Since we did research on “The Squeeze” for a speech on the the squeeze in aerosapce (meaning, how does the supplier in the middle between the Tier 1 suppliers who supply final assembly parts for an airplane and the powerhouse mills survive, or preferably thrive), we have been thinking a lot about the supplier relationship. Coincidently, we also heard a lot on this topic at the Association for Supply Chain Management (ASCM/ APICS) international conference as it is a hot topic across all industries. There was an almost identical discussion occurring with retail and the consumer goods industry. Last but not least, all of our clients are seeing the relevance of this topic.
What is the “right” answer? Of course, it depends!
To manage “the squeeze”, one of the keys is to create partnerships with your key suppliers. The rest can be vendors since they are not core or significant to your success. However, your key suppliers must be partners and collaborators. For example, one of the best ways to handle the middle position in the aerospace world is to bring your customers and their demand together when your suppliers and their capabilities. Here are a few ideas that all depend on being a partner:
- Collaborate with suppliers on new ideas / design concepts to reduce materials and waste for you AND up your supply chain.
- Become a partner of your customer and gain access to demand information as it becomes available and help translate that into a benefit for your customer, you and your supplier.
- Leverage pricing and volume across the supply chain for a win-win-win.
Although these ideas relate to aerospace, the same concept applies with every client. When I was VP of Operations and Supply Chain for an absorbent products manufacturer, we used these same concepts to find win-win-win solutions in your supply chain. We partnered with key vendors to redesign materials (that performed better at a lower cost), redesign packaging, reduce waste in our manufacturing process which required teaks and collaboration with both material and equipment suppliers and more. By following a partnership route instead of the “vendor” negotiation/ beat up on price route, we turned our situation around from bad to good.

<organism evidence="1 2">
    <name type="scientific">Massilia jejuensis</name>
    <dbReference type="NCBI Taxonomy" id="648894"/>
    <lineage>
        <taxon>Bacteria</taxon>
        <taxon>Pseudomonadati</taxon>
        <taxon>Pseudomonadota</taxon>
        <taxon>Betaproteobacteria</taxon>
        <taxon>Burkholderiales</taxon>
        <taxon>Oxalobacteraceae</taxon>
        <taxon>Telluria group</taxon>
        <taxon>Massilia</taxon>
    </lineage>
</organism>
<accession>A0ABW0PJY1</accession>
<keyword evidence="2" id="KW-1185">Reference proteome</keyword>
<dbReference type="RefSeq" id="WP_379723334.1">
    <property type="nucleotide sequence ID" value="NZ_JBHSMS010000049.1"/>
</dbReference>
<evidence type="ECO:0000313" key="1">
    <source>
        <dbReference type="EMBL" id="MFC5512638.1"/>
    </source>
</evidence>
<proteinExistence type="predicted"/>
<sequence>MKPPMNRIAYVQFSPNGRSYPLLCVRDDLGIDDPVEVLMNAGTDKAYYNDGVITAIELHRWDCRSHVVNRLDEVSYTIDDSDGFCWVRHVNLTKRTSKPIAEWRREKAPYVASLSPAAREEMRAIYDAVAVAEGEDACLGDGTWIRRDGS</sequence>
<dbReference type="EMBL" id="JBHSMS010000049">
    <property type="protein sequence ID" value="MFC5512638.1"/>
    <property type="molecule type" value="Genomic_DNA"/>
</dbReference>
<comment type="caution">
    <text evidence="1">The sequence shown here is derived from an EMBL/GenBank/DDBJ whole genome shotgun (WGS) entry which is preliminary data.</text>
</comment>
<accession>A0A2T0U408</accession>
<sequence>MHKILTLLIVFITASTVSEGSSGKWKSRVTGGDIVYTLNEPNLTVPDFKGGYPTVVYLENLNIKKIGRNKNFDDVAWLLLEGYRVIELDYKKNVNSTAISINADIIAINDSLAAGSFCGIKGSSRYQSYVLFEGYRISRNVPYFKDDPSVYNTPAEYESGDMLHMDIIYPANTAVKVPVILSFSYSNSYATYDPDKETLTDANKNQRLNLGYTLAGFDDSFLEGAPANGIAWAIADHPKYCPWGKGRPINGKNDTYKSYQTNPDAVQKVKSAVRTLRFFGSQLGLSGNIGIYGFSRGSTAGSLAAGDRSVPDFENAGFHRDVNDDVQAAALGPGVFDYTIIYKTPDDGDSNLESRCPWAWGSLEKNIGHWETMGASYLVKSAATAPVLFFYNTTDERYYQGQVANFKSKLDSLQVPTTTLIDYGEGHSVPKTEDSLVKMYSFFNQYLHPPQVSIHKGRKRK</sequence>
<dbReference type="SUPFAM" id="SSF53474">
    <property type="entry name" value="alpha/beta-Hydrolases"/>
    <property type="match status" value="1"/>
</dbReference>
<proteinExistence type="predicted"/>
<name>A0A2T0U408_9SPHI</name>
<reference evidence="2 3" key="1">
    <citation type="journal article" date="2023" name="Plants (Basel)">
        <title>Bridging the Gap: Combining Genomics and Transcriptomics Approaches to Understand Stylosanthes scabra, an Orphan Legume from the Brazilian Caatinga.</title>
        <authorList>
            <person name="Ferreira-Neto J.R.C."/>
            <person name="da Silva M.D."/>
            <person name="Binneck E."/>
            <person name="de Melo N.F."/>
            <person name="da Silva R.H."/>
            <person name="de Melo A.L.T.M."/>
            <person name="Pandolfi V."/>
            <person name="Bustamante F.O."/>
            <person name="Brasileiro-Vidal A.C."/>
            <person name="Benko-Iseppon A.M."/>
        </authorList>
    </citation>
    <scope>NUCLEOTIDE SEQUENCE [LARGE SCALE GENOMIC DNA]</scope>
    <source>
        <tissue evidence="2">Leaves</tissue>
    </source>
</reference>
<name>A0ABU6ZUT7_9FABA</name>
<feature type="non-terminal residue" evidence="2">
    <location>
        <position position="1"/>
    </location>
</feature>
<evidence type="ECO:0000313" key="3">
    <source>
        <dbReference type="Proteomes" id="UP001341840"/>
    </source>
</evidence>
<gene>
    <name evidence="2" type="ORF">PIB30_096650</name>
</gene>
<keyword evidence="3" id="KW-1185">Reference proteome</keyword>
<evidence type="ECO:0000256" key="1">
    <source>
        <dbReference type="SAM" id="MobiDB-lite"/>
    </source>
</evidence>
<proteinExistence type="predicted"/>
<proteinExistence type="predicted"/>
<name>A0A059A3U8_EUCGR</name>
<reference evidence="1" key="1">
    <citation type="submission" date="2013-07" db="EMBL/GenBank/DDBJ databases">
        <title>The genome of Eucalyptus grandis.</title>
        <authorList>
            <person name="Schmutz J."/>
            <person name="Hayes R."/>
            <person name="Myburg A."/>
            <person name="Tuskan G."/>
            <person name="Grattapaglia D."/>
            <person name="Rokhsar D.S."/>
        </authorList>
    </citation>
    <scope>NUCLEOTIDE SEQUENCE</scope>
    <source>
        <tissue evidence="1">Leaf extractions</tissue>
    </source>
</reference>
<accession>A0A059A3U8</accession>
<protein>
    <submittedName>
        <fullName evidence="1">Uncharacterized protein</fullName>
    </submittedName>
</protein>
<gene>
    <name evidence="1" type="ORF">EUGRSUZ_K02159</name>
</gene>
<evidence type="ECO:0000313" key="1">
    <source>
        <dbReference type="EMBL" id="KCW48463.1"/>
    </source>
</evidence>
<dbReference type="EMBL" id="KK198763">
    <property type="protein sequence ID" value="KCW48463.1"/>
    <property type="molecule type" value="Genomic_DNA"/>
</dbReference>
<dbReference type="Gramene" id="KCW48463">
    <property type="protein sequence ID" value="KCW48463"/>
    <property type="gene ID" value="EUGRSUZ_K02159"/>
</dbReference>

We found private equity backers who wanted profitable growth; however, soon after, the market changed and oil and gas prices were continually rising which significantly impacted our material costs (and were unavoidable) yet our private equity investors still expected the same profit improvements as before. Our business was also heavy in transportation cost since the product was bulky which was also an issue with rising oil and gas prices. Thus we collaborated with customers, material suppliers and freight suppliers for win-win-win solutions. It “worked” and we were able to offset the price increases while growing the business in a profitable and scalable way.
These types of situations are common in today’s business environment. Do you view your suppliers as vendors or partners? And who are you hiring to manage these relationships? Transaction-oriented purchasing folks or strategic relationship procurement resources?